Explained: Here's Why Workers, Opposition Parties Are Protesting Against the 3 New Labour Laws

These Bills, with 411 clauses, 13 schedules and comprising 350 pages were accorded just three hours of discussion. They now make it difficult for labour unions to be recognised, for workers to strike and for them to protect their jobs.

New Delhi: The passage of three crucial labour law Bills on Tuesday by voice vote in the ongoing Monsoon Session of parliament – in the absence of the Opposition that was away protesting against the two farm Bills – has been called into question.

While workers rights groups have claimed that these Bills are anti-worker as they paved the way for a “hire and fire” policy and restrict the right to strike, analysts have pointed out that the Bills are significantly different from earlier ones introduced in 2019, and should thus be again referred to a Standing Committee.

Both the Lok Sabha and Rajya Sabha have passed the Occupational Safety, Health and Working Conditions Code, 2020, the Industrial Relations Code, 2020 and the Code on Social Security, 2020, while the Opposition was not in the House.

Also read: As Lok Sabha Approves Three Labour Codes, Workers’ Unions Plan Protests

What are the new Labour Codes

In 2019, the Central government proposed to replace 29 existing labour laws with four Labour Codes on wages, social security, occupational safety and industrial relations. Since the issue of labour came under the Concurrent List of the Constitution, there were over 100 state and 40 central laws regulating the various aspects to it.

Since these laws were found to be complex, with archaic provisions and inconsistent definitions, it was advised that the laws be clubbed together to improve ease of compliance and ensure uniformity. It was also suggested that the central labour laws broadly cover the aspects of industrial relations, wages, social security, safety and welfare and working conditions.

In 2019, the Ministry of Labour and Employment introduced four Bills to consolidate the 29 central laws. These codes covered wages, industrial relations, and social security, along with occupational safety, health and working conditions.

While the Code on wages, which dealt with setting a national-level floor wage for all workers was subsequently passed, the other three Bills were referred to the Standing Committee on Labour, which later submitted its report on these.

These three Bills were replaced with new Bills by the government on September 19, 2020.

What the Minister for Labour said

The three labour reform Bills were introduced by the Minister of State for Labour and Employment Santosh Kumar Gangwar on September 19. At the end of the debate on these Bills, Gangwar said the Ministry has incorporated 174 out of 233 recommendations of the standing committee on labour for the three codes. This amounts to 74% of the recommendations. He also declared that the government held nine tripartite consultations, and 10 inter-ministerial consultations during the drafting stage of the codes.

Also read: Indian Labour in the Time of COVID Is One of Changing Perspectives and Disappearing Identities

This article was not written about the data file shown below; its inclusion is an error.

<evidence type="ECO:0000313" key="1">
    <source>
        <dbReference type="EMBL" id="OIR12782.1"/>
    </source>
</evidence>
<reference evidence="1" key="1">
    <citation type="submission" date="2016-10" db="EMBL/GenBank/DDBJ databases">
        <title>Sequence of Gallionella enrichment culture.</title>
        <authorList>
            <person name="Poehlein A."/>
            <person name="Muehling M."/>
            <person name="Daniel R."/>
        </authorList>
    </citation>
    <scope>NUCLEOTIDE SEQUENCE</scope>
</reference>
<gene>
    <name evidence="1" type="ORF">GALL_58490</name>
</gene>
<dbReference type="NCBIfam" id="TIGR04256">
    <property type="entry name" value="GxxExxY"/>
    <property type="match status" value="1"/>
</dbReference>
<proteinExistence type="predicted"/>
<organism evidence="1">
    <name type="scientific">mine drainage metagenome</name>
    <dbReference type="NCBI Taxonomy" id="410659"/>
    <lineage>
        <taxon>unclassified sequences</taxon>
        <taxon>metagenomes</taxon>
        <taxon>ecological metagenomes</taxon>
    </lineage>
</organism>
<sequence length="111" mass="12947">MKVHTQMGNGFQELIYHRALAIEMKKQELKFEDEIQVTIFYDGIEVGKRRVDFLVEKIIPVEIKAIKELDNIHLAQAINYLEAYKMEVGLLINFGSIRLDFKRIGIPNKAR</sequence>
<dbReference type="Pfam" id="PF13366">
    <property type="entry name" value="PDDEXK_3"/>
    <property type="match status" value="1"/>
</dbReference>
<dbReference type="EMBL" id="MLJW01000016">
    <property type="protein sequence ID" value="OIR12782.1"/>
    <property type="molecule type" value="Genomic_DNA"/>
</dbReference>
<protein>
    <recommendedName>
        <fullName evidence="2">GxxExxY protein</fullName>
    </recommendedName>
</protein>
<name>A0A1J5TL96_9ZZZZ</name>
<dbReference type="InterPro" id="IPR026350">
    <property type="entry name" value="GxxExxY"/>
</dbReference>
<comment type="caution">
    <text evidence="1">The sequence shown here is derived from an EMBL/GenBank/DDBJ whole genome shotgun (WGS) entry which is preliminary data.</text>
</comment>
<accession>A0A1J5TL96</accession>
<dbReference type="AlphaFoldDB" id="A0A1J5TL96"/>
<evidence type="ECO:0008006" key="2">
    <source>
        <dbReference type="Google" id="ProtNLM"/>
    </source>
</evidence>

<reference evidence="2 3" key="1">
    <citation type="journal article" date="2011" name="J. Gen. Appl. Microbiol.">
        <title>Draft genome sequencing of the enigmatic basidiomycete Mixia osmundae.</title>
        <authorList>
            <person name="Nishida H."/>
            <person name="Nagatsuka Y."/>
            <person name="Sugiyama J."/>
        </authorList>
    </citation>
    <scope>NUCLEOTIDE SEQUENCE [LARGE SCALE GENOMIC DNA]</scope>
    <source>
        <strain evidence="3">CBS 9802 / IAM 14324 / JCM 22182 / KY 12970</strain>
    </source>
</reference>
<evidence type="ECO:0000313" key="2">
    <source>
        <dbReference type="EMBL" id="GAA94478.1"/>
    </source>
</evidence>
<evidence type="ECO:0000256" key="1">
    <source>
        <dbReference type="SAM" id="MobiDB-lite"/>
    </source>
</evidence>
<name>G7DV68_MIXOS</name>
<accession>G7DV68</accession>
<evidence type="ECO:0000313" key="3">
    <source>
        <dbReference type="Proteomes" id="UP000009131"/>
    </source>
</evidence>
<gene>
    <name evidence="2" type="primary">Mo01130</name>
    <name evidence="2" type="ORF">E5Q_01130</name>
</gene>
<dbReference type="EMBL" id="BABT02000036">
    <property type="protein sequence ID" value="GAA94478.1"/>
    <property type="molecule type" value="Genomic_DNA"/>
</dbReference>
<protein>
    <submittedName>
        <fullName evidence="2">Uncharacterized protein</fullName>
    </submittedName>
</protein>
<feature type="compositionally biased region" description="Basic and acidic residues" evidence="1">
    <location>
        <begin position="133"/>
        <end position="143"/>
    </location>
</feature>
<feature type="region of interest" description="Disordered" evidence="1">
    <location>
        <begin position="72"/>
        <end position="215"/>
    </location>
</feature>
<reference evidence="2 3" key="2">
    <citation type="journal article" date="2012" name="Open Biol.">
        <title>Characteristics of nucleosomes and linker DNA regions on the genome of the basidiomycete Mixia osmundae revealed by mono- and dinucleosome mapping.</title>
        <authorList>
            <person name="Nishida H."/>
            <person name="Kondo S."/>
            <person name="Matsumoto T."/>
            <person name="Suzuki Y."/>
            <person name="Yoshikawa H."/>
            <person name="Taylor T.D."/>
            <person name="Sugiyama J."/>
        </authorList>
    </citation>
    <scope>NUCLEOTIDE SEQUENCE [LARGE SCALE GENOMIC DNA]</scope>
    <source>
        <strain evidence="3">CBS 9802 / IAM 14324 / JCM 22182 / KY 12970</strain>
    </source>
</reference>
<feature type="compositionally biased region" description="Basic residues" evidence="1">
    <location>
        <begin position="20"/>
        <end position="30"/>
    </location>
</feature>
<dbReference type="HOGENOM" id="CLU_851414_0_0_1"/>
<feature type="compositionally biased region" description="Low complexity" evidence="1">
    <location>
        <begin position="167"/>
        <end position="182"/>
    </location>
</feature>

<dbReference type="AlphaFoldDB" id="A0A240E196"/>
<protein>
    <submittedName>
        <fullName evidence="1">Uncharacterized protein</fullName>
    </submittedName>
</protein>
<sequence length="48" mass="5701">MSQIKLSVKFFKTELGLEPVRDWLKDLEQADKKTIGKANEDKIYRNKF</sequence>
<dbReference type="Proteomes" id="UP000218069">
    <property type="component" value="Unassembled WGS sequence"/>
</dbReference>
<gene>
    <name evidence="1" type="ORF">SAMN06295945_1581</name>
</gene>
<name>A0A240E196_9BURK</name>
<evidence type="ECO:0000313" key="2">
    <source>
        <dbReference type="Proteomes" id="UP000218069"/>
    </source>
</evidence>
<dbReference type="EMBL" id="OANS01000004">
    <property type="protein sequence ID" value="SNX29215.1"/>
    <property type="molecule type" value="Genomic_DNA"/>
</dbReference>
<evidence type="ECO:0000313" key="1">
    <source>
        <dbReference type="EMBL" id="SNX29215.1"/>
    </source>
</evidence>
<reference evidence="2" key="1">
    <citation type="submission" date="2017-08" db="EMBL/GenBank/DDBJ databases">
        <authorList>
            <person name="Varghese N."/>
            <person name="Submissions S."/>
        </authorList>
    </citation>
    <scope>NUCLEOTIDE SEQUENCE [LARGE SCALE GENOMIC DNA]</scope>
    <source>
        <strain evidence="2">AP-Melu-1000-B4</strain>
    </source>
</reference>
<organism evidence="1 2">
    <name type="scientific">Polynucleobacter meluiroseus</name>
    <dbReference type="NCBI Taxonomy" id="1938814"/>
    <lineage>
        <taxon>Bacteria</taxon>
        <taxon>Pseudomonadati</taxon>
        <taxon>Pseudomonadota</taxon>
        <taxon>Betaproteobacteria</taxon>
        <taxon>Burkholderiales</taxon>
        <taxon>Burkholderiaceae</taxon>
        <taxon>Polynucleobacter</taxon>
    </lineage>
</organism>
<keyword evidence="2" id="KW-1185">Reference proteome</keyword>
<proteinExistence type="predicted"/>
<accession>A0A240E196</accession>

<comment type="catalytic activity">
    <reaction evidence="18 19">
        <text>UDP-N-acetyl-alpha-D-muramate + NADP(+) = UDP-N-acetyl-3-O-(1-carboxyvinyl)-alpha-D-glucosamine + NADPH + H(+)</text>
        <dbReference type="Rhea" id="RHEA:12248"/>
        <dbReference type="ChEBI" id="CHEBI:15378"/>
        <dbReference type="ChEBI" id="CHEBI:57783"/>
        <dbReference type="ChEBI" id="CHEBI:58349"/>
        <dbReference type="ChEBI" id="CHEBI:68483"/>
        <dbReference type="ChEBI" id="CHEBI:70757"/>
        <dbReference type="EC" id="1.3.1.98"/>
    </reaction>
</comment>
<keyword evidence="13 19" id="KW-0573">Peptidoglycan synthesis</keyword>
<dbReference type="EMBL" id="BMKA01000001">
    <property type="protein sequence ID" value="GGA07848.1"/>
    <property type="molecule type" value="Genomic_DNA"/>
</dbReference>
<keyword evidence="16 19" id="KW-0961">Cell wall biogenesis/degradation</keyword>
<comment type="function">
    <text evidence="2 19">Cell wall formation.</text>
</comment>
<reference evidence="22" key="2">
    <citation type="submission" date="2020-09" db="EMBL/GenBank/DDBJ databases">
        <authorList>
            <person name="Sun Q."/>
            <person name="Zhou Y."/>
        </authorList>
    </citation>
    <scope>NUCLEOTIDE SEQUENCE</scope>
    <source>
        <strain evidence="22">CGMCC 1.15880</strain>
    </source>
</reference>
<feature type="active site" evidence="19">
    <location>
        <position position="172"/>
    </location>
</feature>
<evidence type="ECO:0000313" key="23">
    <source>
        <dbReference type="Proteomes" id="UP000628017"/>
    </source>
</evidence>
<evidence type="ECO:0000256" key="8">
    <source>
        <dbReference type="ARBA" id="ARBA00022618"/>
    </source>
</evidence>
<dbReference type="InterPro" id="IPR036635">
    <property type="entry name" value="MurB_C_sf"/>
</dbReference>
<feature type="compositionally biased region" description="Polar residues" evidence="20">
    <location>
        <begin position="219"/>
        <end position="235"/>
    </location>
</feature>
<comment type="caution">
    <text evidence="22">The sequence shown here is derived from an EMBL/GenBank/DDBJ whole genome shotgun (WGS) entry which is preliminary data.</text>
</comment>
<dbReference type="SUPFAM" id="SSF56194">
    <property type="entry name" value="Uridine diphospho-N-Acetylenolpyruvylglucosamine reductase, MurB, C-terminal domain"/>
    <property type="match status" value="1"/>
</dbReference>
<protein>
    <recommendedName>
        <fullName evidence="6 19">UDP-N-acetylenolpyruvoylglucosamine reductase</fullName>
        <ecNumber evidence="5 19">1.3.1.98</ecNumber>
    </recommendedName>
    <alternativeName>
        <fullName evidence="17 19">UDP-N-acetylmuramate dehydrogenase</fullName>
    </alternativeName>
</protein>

He said the labour ministry has consolidated and amalgamated 29 labour laws.

The Centre has claimed that these Codes seek to improve the ease of compliance and hiring and firing of workers while keeping labour welfare under consideration.

How are the new Bills different from previous ones

In a detailed note, PRS Legislative Research recently identified points of difference between the new and earlier Bills for labour reforms.

It has been pointed out that there are changes in the definition of “appropriate government for Central PSUs”. Whereas the 2019 Bills provided that the Central government will act as the appropriate government for any central PSU, the 2020 Bills add it would remain so even if its holding in that PSU drops to less than 50% after the Bills commence.

The 2019 Bills noted the Central government would be the ‘appropriate government’ for certain industries, including railways, mines, telecom, and banking, while the 2020 Bills have expanded this to cover any “controlled industry” that the government may specify.

There is also a difference in the case of offences punishable with imprisonment. While the 2019 Bills allowed for compounding (settling) of offences which were not punishable with imprisonment, or with imprisonment and fine, for a sum of 50% of the maximum fine provided for the offence, the 2020 Bills on industrial relations and social security have other things to say.

It states that for offences with fine, compounding is allowed for a sum of 50% of the maximum fine provided for the offence. For offences with imprisonment, compounding is allowed for a sum of 75%.

Size of organisation will determine law

A key feature of the new Bills is that they provide size-based applicability of the laws to various organisations.

While most labour laws apply to establishments with 10 or more employees, certain Labour Codes do not.

The new laws raise the thresholds for workers from 20 to 40 under The Factories Act of 1948, which defined any manufacturing unit as a factory if it employed 10 workers while using electricity or 20 workers while working without.